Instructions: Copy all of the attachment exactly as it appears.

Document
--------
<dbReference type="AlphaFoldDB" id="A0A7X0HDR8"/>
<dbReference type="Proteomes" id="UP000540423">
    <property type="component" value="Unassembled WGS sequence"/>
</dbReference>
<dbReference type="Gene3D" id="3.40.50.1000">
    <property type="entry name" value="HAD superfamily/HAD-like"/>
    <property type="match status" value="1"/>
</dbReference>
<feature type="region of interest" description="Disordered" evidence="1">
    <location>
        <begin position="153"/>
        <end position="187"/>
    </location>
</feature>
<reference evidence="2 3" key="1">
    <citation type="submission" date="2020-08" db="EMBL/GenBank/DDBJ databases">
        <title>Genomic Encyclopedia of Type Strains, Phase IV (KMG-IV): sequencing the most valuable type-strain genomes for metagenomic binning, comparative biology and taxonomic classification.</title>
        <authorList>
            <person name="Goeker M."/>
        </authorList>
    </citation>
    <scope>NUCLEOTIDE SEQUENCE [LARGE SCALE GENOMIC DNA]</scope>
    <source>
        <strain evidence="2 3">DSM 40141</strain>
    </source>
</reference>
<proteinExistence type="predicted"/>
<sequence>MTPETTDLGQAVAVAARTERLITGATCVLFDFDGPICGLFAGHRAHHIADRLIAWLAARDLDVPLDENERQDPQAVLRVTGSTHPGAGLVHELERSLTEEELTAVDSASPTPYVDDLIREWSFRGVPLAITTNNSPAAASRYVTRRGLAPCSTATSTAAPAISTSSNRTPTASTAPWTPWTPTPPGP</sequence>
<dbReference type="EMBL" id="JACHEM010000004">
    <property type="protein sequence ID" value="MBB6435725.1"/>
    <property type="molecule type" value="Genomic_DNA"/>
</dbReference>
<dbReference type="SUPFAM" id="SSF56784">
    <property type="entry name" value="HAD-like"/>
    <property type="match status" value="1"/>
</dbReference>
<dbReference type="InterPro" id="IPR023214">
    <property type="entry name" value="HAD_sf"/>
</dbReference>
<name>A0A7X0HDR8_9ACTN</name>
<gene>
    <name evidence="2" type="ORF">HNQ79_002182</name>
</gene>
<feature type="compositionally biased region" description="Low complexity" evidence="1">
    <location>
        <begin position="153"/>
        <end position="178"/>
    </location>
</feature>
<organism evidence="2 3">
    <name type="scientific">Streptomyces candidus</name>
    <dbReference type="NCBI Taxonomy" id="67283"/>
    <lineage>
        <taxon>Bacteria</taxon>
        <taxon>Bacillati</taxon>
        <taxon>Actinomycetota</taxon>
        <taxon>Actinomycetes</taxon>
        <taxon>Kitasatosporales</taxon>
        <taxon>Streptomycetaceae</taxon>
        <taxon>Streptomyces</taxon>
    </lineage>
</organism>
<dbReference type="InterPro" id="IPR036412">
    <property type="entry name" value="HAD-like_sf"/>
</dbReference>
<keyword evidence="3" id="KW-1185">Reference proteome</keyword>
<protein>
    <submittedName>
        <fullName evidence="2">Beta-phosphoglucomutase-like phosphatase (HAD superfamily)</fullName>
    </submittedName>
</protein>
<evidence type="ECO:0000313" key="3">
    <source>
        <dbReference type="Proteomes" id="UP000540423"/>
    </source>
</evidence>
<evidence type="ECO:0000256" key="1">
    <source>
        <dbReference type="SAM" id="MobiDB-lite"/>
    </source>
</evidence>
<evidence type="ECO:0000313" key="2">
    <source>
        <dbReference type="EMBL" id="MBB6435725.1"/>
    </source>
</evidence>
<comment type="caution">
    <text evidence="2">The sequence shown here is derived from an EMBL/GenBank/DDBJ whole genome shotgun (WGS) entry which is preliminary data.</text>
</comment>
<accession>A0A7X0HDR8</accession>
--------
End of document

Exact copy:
<dbReference type="AlphaFoldDB" id="A0A7X0HDR8"/>
<dbReference type="Proteomes" id="UP000540423">
    <property type="component" value="Unassembled WGS sequence"/>
</dbReference>
<dbReference type="Gene3D" id="3.40.50.1000">
    <property type="entry name" value="HAD superfamily/HAD-like"/>
    <property type="match status" value="1"/>
</dbReference>
<feature type="region of interest" description="Disordered" evidence="1">
    <location>
        <begin position="153"/>
        <end position="187"/>
    </location>
</feature>
<reference evidence="2 3" key="1">
    <citation type="submission" date="2020-08" db="EMBL/GenBank/DDBJ databases">
        <title>Genomic Encyclopedia of Type Strains, Phase IV (KMG-IV): sequencing the most valuable type-strain genomes for metagenomic binning, comparative biology and taxonomic classification.</title>
        <authorList>
            <person name="Goeker M."/>
        </authorList>
    </citation>
    <scope>NUCLEOTIDE SEQUENCE [LARGE SCALE GENOMIC DNA]</scope>
    <source>
        <strain evidence="2 3">DSM 40141</strain>
    </source>
</reference>
<proteinExistence type="predicted"/>
<sequence>MTPETTDLGQAVAVAARTERLITGATCVLFDFDGPICGLFAGHRAHHIADRLIAWLAARDLDVPLDENERQDPQAVLRVTGSTHPGAGLVHELERSLTEEELTAVDSASPTPYVDDLIREWSFRGVPLAITTNNSPAAASRYVTRRGLAPCSTATSTAAPAISTSSNRTPTASTAPWTPWTPTPPGP</sequence>
<dbReference type="EMBL" id="JACHEM010000004">
    <property type="protein sequence ID" value="MBB6435725.1"/>
    <property type="molecule type" value="Genomic_DNA"/>
</dbReference>
<dbReference type="SUPFAM" id="SSF56784">
    <property type="entry name" value="HAD-like"/>
    <property type="match status" value="1"/>
</dbReference>
<dbReference type="InterPro" id="IPR023214">
    <property type="entry name" value="HAD_sf"/>
</dbReference>
<name>A0A7X0HDR8_9ACTN</name>
<gene>
    <name evidence="2" type="ORF">HNQ79_002182</name>
</gene>
<feature type="compositionally biased region" description="Low complexity" evidence="1">
    <location>
        <begin position="153"/>
        <end position="178"/>
    </location>
</feature>
<organism evidence="2 3">
    <name type="scientific">Streptomyces candidus</name>
    <dbReference type="NCBI Taxonomy" id="67283"/>
    <lineage>
        <taxon>Bacteria</taxon>
        <taxon>Bacillati</taxon>
        <taxon>Actinomycetota</taxon>
        <taxon>Actinomycetes</taxon>
        <taxon>Kitasatosporales</taxon>
        <taxon>Streptomycetaceae</taxon>
        <taxon>Streptomyces</taxon>
    </lineage>
</organism>
<dbReference type="InterPro" id="IPR036412">
    <property type="entry name" value="HAD-like_sf"/>
</dbReference>
<keyword evidence="3" id="KW-1185">Reference proteome</keyword>
<protein>
    <submittedName>
        <fullName evidence="2">Beta-phosphoglucomutase-like phosphatase (HAD superfamily)</fullName>
    </submittedName>
</protein>
<evidence type="ECO:0000313" key="3">
    <source>
        <dbReference type="Proteomes" id="UP000540423"/>
    </source>
</evidence>
<evidence type="ECO:0000256" key="1">
    <source>
        <dbReference type="SAM" id="MobiDB-lite"/>
    </source>
</evidence>
<evidence type="ECO:0000313" key="2">
    <source>
        <dbReference type="EMBL" id="MBB6435725.1"/>
    </source>
</evidence>
<comment type="caution">
    <text evidence="2">The sequence shown here is derived from an EMBL/GenBank/DDBJ whole genome shotgun (WGS) entry which is preliminary data.</text>
</comment>
<accession>A0A7X0HDR8</accession>